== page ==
However, only the suggestions of the story need to be present in visual art. I don't want to make them so obvious you say -- oh yeah, there is Goldilocks and there are the three bears. I want the story to be suggested or implied rather than explicit. Ideally, the composition reveals suggestions and clues for the story within the work. Am I intentionally "hiding" the meaning in the surfaces? No, but sometimes the meanings are private and I want to only reveal a little and let the viewer create their own story from looking at it.

I realize there's been a progression in my self-designed "graduate studies" in fiber art and that I've entered a new phase. Now the real work has begun, digging deeper into the conceptual side of the work, refining the ways I tell each "story", distilling the ideas and techniques into a clear and powerful personal perspective. THAT is a challenge every artist faces.

Since I believe that creativity is inherent and that every individual is a unique expression of creative energy, my "job" is to allow that expression from deep within myself to grow and expand and refine through practice and experience. The more I allow and trust, the more that powerful personal voice can grow.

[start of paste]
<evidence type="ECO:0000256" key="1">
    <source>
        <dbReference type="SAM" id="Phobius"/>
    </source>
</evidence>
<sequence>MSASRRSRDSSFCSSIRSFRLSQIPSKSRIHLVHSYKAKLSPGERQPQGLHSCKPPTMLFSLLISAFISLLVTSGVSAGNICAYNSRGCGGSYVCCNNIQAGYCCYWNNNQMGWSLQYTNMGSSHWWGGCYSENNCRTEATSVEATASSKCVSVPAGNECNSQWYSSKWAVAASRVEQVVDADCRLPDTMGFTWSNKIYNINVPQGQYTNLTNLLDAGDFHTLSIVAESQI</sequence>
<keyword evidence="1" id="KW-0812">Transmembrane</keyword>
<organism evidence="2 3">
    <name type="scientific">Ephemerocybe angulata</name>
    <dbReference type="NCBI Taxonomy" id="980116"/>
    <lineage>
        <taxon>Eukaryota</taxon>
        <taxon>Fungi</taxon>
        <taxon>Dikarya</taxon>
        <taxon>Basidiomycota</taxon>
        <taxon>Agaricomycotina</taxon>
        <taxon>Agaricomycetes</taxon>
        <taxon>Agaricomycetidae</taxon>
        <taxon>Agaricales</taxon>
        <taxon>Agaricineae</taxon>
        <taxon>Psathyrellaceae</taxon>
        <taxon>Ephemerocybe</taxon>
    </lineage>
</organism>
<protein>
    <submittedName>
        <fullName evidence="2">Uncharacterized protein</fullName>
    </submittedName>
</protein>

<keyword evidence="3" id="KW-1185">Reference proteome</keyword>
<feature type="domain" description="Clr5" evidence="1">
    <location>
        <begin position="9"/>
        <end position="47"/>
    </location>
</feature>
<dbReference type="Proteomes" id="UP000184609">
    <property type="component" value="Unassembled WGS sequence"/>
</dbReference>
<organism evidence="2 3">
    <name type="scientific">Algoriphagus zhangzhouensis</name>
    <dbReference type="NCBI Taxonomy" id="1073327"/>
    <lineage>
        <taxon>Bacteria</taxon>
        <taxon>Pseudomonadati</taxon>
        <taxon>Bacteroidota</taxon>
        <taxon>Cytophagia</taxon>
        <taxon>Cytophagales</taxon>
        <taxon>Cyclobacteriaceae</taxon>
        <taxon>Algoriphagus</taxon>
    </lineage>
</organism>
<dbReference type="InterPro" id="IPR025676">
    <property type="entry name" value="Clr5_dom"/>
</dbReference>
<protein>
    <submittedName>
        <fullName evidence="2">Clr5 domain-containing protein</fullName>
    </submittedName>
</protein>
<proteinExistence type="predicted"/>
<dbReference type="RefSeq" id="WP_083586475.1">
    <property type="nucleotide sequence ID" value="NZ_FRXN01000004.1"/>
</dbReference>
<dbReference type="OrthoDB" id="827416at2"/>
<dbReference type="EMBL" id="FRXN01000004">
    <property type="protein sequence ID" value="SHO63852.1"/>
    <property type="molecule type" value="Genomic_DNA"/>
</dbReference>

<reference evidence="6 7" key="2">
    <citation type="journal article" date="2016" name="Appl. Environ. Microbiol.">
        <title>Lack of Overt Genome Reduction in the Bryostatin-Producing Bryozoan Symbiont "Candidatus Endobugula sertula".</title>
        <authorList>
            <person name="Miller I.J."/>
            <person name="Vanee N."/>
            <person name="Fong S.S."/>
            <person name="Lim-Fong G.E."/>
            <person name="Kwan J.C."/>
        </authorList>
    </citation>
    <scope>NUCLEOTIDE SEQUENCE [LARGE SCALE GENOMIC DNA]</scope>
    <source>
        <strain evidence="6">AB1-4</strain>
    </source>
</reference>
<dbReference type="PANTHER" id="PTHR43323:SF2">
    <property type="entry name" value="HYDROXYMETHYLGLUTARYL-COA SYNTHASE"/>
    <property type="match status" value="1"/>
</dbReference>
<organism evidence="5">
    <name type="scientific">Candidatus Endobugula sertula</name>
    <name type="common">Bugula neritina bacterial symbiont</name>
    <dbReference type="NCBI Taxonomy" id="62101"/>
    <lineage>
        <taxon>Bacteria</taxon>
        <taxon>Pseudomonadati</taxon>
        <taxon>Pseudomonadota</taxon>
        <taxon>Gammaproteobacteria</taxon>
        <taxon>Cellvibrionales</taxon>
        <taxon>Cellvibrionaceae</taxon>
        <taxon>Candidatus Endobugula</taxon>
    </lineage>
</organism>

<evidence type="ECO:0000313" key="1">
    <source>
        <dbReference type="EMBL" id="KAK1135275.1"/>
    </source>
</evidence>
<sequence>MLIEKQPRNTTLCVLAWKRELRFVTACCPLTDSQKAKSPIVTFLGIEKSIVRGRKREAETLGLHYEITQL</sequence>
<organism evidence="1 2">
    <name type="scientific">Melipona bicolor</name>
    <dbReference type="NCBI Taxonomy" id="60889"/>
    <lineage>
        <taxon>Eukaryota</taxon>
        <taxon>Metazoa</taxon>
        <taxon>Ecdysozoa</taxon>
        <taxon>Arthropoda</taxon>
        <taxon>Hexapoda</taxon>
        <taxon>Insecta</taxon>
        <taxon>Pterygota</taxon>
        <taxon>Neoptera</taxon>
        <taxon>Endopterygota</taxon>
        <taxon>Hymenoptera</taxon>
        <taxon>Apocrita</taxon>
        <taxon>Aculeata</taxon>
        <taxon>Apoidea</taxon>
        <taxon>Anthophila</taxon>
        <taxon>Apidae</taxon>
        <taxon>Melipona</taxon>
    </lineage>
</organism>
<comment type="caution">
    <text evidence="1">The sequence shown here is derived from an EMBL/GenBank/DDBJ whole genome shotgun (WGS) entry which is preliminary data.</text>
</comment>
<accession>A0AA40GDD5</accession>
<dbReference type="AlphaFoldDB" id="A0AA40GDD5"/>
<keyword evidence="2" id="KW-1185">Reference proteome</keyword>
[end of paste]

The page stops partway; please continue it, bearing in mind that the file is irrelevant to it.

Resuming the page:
It's a life's work and passionate engagement. Which does remind me that I had best finish the mundane sorting and cleaning these closets so I can get back to it!


  1. I feel like I'm right on the edge of my meaningful work. I know what I want to do, but I'm having a hard time, using all the techniques I know, to express it. But I'm enjoying the process and I'm doing studio work, soI'm sure it will appear!. The change in your work is so significant and exciting, I'm thrilled to be able to read about it.

  2. Karen, I remember your lovely Asian inspired imagery at Pro Chem. I'm learning that we never arrive, we are ALWAYS at "the edge." I've said for years that my work is "almost there", like I was on a train that would pull into a station and I'd arrive and STAY in that one place! I am learning that it's a supersized combo of joy and commitment and receptivity that helps us with revising and editing our ideas, imagery and expression -- and a lifelong process. However, we do need to slow down, give ideas time to mature and that takes studio time, quiet, thoughtfulness -- and a smattering of pure, exhilarating boldness!

  3. I so agree with your entire post and you put is so beautifully. Sometimes it is good to look back over what you have done and where you started. Seeing the progression of your own work is an eye opening experience and as you say, it is a journey, not a place that you're eventually going to arrive "sometime".

  4. Ruth, thanks for your comments. You obviously are speaking from experience as well! The comparisons between then and now ARE eye-opening. OK, also squirmy "Oh god did I actually make that?" embarrassing in some cases, but overall that old work validates that I've come a long way. I can almost hear my pristeen white silk bolts whispering to each other, "And thank goodness for that..."